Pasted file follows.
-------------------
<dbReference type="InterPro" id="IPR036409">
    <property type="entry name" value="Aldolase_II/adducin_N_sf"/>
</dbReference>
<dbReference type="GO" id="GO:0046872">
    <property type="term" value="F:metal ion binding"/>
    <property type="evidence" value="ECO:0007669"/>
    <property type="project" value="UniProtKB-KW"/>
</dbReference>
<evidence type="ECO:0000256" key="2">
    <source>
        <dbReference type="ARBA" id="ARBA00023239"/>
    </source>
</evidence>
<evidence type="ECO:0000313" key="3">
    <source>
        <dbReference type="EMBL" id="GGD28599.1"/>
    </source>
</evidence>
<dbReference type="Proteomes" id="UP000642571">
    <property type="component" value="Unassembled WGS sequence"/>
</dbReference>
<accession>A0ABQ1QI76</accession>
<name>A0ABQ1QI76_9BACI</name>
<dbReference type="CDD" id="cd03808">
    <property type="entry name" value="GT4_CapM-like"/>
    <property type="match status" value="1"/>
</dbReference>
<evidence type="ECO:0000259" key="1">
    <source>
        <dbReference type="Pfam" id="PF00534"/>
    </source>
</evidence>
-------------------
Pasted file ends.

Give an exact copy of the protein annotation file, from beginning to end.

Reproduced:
<dbReference type="InterPro" id="IPR036409">
    <property type="entry name" value="Aldolase_II/adducin_N_sf"/>
</dbReference>
<dbReference type="GO" id="GO:0046872">
    <property type="term" value="F:metal ion binding"/>
    <property type="evidence" value="ECO:0007669"/>
    <property type="project" value="UniProtKB-KW"/>
</dbReference>
<evidence type="ECO:0000256" key="2">
    <source>
        <dbReference type="ARBA" id="ARBA00023239"/>
    </source>
</evidence>
<evidence type="ECO:0000313" key="3">
    <source>
        <dbReference type="EMBL" id="GGD28599.1"/>
    </source>
</evidence>
<dbReference type="Proteomes" id="UP000642571">
    <property type="component" value="Unassembled WGS sequence"/>
</dbReference>
<accession>A0ABQ1QI76</accession>
<name>A0ABQ1QI76_9BACI</name>
<dbReference type="CDD" id="cd03808">
    <property type="entry name" value="GT4_CapM-like"/>
    <property type="match status" value="1"/>
</dbReference>
<evidence type="ECO:0000259" key="1">
    <source>
        <dbReference type="Pfam" id="PF00534"/>
    </source>
</evidence>